Merger talks between Addleshaw Goddard and German outfit Luther have ended after Luther called off the deal, Legal Business understands.
Legal Business reported in January that Addleshaws was in talks to merge with full-service firm Luther, which has ten offices across Germany including Munich, Dusseldorf and Frankfurt. It also has international bases in Brussels, Shanghai, Luxembourg, Yangon, Singapore and London.
According to one source, the talks ended at least a month ago, with Luther making the call.
Despite the talks being called off, another source close to the firm told Legal Business that Addleshaws is still very keen on securing a German tie-up.
Luther’s website states that its worldwide turnover for the financial year 2015/16 was €124m, while the firm’s German revenues amounted to €110.3m.
Had the firms had merged, Addleshaws, which posted revenues of £201.8m for the financial year 2015, would have easily reached its stated goal of becoming a £250m firm by the financial year 2017/18.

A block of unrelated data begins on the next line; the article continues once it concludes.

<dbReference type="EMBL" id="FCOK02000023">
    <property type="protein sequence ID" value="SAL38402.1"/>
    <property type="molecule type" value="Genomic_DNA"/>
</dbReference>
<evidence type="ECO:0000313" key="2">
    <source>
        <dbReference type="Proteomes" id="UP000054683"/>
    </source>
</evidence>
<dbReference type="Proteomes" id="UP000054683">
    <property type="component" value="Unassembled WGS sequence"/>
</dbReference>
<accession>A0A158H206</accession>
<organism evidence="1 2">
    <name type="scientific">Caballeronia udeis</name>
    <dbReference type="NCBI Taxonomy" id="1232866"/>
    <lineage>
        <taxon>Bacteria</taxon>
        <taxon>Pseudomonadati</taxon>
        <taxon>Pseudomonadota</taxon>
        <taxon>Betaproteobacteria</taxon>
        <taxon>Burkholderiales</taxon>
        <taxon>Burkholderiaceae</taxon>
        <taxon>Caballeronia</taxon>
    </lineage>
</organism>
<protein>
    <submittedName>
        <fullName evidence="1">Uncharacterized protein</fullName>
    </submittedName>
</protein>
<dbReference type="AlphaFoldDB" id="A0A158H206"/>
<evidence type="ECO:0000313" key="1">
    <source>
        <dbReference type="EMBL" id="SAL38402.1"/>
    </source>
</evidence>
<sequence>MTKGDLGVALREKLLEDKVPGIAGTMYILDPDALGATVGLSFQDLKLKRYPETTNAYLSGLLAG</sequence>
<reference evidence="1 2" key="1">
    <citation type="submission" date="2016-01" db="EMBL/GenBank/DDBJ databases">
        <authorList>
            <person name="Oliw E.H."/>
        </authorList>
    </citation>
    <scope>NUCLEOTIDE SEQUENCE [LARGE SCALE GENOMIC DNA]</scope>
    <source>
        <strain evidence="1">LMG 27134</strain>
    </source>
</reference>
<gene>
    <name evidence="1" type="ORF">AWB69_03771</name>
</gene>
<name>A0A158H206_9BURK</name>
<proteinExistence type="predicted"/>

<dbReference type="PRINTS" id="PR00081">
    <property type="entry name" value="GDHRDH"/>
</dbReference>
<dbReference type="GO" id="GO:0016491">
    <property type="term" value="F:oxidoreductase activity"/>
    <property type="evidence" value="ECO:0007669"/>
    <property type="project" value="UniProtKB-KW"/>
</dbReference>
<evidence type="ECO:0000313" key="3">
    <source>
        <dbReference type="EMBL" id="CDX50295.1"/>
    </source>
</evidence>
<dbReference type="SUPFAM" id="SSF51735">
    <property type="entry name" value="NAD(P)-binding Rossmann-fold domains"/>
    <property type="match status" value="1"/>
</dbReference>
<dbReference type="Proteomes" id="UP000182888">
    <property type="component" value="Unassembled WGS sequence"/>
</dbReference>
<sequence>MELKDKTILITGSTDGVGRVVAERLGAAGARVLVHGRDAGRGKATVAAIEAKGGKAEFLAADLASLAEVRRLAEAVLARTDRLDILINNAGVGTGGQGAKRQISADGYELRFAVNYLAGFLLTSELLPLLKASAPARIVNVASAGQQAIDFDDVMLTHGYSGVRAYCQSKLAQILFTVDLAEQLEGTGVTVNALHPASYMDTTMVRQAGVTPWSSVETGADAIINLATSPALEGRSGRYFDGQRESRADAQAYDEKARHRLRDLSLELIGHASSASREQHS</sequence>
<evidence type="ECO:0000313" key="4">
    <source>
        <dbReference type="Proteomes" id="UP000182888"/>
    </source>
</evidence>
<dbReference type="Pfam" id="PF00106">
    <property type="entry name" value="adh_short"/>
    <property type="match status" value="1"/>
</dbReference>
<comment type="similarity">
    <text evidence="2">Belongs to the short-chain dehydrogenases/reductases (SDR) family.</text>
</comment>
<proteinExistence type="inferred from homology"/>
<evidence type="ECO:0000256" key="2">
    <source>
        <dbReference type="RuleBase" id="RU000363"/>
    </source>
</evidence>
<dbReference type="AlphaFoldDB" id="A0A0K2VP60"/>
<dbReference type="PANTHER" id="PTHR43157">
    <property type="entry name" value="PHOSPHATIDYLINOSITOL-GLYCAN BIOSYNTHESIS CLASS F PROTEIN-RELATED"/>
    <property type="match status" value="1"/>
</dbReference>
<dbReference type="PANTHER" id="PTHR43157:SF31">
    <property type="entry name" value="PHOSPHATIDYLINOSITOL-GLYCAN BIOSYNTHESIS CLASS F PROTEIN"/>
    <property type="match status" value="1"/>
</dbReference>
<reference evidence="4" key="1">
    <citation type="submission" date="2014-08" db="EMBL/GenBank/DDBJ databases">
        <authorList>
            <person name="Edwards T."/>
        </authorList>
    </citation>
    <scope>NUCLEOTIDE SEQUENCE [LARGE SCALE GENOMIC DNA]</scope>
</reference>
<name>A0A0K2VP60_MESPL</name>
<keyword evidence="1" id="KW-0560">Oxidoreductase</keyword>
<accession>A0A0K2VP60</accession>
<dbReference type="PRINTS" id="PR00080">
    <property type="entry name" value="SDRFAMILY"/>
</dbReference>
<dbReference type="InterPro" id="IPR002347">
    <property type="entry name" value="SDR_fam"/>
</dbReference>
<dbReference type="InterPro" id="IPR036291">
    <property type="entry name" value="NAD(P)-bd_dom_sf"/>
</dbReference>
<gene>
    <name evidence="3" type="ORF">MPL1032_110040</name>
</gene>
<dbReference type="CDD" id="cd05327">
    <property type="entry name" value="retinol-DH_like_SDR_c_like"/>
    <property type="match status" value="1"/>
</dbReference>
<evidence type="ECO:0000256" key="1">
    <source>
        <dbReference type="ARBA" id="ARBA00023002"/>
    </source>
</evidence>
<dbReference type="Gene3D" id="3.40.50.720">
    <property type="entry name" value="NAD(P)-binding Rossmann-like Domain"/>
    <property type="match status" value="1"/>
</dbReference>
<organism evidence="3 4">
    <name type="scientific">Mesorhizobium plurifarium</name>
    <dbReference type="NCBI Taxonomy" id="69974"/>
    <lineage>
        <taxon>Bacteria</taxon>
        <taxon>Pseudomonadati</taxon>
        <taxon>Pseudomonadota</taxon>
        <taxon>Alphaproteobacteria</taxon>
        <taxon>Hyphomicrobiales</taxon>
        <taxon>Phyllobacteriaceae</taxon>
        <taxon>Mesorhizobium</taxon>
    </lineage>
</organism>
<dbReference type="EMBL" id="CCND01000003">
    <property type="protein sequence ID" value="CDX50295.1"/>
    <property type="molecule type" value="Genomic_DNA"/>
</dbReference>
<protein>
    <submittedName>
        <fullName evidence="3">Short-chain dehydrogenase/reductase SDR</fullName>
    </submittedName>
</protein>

On 1 June, Addleshaws finally secured a long-awaited Scottish presence when the firm’s merger with HBJ Gateley went live.
Partners at both firms have attended the first partner conference since the merger, which was held in Edinburgh last Friday.
The Addleshaws-HBJ Gateley tie-up, which will integrate HBJ’s entire Scottish office into Addleshaws, has already resulted in new mandates for the firm. Addleshaws will be appointed as pharmaceutical company Celesio’s preferred law firm on all Scottish real estate matters, according to a statement.
Addleshaws also expects to grow in a number of industry sectors, particularly real estate, financial services and energy.
Four HBJ Gateley partners have also joined the executive team heading Addleshaws’ four operating divisions: David Kirchin in the corporate team, Alan Shanks in finance, Simon Catto in litigation and Miles Ede in real estate.
Last year, merger talks between Addleshaws and Scottish independent Maclay Murray & Spens to create a national practice with combined revenues of around £230m were called off.
Maclays is one of Scotland’s last remaining major independent firms, following Dundas & Wilson’s 2014 merger with CMS, McGrigors’ 2012 tie-up with Pinsent Masons, and Clyde & Co’s takeover of Simpson Marwick last year. Maclays had previously entered talks with Bond Pearce in 2011.
Addleshaw and Luther declined to comment.